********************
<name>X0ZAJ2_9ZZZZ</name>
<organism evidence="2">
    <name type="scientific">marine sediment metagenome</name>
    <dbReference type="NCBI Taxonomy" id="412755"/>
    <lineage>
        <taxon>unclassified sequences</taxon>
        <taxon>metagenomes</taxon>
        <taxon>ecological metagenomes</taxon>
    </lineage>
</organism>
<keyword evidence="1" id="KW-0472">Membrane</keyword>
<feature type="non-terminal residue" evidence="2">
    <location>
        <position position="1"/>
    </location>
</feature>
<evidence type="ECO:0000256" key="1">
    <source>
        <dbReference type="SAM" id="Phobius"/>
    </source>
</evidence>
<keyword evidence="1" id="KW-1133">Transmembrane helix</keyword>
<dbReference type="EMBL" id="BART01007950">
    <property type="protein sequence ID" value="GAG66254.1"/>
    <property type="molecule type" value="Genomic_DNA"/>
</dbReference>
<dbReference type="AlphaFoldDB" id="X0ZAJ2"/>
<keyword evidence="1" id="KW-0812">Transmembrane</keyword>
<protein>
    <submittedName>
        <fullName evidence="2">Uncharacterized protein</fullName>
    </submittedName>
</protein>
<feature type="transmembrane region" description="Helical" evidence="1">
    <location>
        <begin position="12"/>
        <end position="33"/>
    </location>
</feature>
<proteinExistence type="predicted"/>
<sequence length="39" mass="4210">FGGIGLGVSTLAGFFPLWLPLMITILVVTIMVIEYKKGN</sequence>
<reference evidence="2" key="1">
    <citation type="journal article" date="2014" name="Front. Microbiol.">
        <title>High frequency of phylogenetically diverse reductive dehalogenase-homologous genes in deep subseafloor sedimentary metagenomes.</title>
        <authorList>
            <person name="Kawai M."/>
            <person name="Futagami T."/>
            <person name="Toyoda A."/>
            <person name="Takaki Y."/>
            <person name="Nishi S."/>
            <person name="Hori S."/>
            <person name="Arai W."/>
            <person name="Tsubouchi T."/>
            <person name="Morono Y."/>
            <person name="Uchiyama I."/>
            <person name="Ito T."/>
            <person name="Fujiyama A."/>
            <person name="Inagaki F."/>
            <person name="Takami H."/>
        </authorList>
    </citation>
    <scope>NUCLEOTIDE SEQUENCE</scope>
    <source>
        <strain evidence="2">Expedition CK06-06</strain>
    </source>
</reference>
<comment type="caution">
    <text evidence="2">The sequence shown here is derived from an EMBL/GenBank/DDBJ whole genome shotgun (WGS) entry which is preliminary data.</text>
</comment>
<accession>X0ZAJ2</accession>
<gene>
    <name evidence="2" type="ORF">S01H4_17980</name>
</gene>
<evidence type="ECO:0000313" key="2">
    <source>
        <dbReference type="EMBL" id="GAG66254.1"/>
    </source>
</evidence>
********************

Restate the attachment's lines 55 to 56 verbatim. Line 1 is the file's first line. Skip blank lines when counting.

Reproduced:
            <person name="Uchiyama I."/>
            <person name="Ito T."/>